There was and still is a need for black women to be represented on the newsstands, both in magazines that target us and in mainstream magazines that embrace diversity. Though Essence Magazine caters to an audience of African-American women, many still champion the need for major magazines like Vogue, Vanity Fair and Cosmopolitan Magazine to feature ladies of all races. Jada Pinkett-Smith believes that request of mainstream magazines presents a conundrum. Can we implore them to include us in their pages while we shut them out of magazines that are for us by us?
Will there ever be a day in which women will be able to see each other beyond race, class, and culture?
There is a question I want to ask today. I’m asking this question in the spirit of thinking outside of the box in order to open doors to new possibilities. These possibilities may be realistic or unrealistic. I also want to make it clear that there is no finger pointing here. I pose this question with the hope that it opens a discussion about how we can build a community for women based upon us all taking a deeper interest in one another. An interest where skin color, culture, and social class does not create barriers in sharing the commonality of being… women. With love and respect to all parties involved, my question is this…if we ask our white sisters, who tend to be the guardians of the covers of mainstream magazines, to consider women of color to grace these covers, should we not offer the same consideration to white women to grace our covers? Should women extend their power to other women simply because they are women? To my women of color, I am clear we must have something of our own, but is it possible to share in the spirit in which we ask our white sisters to share with us? I don’t know the answer and would love to hear your thoughts.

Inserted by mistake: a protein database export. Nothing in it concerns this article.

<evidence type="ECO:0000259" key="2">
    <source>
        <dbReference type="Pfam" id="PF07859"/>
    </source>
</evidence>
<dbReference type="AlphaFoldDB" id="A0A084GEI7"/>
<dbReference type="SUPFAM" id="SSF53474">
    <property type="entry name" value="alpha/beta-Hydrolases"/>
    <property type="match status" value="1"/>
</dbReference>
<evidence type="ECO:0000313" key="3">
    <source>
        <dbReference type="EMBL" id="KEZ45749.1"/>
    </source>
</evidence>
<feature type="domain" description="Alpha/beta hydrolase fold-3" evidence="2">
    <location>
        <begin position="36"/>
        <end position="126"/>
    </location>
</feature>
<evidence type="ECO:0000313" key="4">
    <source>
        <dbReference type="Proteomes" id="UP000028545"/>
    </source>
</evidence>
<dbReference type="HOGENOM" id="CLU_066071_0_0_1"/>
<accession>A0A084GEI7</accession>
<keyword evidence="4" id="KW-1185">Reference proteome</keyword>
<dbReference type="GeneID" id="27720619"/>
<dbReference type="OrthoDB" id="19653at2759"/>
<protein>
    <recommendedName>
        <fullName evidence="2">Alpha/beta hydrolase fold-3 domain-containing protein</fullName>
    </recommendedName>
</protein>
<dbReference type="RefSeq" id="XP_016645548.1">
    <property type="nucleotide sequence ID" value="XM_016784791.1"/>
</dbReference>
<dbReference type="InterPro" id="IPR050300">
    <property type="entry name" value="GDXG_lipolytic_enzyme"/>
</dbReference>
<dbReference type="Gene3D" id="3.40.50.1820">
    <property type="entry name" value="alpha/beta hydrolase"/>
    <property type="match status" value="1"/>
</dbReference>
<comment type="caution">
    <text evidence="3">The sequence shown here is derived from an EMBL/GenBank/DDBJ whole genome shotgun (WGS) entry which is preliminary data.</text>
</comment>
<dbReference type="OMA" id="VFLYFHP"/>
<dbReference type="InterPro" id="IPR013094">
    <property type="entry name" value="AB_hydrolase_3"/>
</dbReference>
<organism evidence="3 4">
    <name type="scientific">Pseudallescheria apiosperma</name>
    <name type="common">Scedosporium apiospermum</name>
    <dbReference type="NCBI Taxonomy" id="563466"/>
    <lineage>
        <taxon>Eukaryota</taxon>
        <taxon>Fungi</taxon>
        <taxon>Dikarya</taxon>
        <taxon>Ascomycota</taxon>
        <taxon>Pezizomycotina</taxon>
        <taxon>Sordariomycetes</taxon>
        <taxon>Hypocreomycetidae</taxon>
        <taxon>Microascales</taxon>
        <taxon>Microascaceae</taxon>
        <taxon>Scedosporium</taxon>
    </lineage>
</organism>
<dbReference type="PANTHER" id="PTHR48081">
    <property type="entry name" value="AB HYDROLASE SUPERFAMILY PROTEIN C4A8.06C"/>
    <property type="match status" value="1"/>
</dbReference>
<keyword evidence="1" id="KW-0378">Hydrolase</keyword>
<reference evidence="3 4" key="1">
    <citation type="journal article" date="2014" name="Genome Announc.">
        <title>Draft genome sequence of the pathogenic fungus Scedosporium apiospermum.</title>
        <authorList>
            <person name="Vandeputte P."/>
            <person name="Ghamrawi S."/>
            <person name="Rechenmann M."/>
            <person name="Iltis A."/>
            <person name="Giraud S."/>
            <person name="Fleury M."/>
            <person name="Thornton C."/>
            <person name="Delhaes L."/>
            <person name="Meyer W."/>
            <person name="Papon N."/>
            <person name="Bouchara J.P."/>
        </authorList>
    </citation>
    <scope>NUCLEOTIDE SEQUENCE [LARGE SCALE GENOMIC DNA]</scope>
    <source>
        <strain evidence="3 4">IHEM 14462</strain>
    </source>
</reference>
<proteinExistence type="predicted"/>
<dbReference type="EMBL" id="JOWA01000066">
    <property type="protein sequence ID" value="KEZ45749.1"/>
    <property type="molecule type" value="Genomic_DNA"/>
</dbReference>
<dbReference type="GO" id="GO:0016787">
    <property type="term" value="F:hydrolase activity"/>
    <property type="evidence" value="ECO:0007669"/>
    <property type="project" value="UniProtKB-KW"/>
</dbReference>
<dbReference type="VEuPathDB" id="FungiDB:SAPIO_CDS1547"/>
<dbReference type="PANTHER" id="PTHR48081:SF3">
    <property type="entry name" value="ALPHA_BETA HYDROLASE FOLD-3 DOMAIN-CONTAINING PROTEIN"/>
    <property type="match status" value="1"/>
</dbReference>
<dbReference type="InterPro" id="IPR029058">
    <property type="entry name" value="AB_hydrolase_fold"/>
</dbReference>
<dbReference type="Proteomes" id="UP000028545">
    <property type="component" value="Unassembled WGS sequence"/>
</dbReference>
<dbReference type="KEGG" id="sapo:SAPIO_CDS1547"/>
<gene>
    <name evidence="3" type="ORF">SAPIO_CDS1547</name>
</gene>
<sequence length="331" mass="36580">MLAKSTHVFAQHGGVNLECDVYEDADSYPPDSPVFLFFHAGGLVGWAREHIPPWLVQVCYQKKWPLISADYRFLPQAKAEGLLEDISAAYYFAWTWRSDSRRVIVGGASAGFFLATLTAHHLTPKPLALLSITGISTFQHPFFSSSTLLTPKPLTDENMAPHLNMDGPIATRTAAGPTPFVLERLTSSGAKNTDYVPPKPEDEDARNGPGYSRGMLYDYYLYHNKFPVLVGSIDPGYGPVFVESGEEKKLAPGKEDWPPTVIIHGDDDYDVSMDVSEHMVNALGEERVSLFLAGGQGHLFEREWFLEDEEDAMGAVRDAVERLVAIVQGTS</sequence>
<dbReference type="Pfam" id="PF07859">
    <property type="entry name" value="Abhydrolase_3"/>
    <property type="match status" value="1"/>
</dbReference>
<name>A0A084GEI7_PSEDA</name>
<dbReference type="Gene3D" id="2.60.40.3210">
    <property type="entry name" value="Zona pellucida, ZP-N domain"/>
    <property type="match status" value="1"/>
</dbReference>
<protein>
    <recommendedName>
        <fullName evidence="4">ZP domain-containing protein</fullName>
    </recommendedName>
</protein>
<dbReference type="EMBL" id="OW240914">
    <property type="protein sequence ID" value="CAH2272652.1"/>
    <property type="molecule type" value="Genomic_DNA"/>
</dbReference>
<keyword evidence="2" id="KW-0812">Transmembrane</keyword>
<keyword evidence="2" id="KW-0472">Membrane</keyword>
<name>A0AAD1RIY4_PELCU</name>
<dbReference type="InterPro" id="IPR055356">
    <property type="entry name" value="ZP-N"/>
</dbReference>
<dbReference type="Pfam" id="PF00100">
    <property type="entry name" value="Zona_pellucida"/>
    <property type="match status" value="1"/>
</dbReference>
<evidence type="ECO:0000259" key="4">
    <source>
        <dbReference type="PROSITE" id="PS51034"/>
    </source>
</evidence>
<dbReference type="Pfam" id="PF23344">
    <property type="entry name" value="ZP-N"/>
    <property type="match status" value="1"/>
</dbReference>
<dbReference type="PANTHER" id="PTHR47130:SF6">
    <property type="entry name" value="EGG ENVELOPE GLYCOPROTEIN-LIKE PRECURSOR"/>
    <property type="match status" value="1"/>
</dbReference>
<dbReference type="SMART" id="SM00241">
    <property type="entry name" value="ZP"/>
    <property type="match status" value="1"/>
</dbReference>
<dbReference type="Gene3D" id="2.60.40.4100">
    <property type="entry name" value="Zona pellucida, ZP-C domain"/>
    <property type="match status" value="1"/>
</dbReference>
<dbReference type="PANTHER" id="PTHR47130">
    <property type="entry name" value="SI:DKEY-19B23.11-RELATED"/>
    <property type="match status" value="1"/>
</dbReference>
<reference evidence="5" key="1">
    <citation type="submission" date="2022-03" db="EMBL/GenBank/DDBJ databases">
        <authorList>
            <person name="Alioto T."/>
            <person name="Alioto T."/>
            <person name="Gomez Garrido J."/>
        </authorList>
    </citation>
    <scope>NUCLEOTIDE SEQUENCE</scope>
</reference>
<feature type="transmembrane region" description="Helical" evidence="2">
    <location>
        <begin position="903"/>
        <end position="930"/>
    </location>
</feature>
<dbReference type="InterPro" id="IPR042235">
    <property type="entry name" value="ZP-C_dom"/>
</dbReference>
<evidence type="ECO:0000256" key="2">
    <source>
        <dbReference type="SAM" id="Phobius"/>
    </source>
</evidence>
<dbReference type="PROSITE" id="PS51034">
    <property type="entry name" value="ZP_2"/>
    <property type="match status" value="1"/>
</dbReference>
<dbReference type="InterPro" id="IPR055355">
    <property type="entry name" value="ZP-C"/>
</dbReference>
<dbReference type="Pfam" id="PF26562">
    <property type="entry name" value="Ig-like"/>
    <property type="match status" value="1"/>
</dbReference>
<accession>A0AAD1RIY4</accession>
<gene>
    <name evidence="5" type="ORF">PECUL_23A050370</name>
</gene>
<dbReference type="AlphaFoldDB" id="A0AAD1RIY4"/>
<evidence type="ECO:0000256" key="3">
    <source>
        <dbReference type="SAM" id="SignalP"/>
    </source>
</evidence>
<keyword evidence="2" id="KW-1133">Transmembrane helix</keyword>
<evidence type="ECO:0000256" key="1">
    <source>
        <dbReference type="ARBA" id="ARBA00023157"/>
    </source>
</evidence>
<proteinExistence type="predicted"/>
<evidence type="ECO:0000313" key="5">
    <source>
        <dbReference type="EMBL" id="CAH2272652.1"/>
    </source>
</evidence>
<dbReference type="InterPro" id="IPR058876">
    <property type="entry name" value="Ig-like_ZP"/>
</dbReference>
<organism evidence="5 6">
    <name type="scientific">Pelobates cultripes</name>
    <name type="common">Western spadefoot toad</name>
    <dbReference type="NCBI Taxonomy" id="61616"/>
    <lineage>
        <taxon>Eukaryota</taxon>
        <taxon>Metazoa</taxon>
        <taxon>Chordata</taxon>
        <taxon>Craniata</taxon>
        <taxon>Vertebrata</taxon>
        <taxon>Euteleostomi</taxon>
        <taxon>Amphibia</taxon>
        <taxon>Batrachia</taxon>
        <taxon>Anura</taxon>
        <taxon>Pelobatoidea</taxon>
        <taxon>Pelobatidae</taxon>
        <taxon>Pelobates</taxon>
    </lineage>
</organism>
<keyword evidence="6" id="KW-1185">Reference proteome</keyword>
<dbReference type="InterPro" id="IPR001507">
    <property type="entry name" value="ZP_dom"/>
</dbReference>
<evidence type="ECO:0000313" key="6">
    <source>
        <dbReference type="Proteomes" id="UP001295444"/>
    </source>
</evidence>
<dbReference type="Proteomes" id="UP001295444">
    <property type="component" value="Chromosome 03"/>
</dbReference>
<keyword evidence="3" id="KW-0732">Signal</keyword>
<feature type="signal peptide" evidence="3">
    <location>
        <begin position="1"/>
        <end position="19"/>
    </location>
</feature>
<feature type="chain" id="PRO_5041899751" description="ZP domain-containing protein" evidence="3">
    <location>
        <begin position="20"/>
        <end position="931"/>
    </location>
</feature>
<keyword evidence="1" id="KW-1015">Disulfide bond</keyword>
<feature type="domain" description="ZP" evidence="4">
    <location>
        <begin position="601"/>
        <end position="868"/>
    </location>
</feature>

On one side of the argument, it’s clear that women feel we need a space where black women are celebrated, uplifted and featured exclusively to combat all the other unfavorable images of us in the media. The counterargument is that black magazines that don’t feature women of other races are adding to the problem of segregation instead of moving toward the solution of diversity.
Where do you stand, Clutchettes?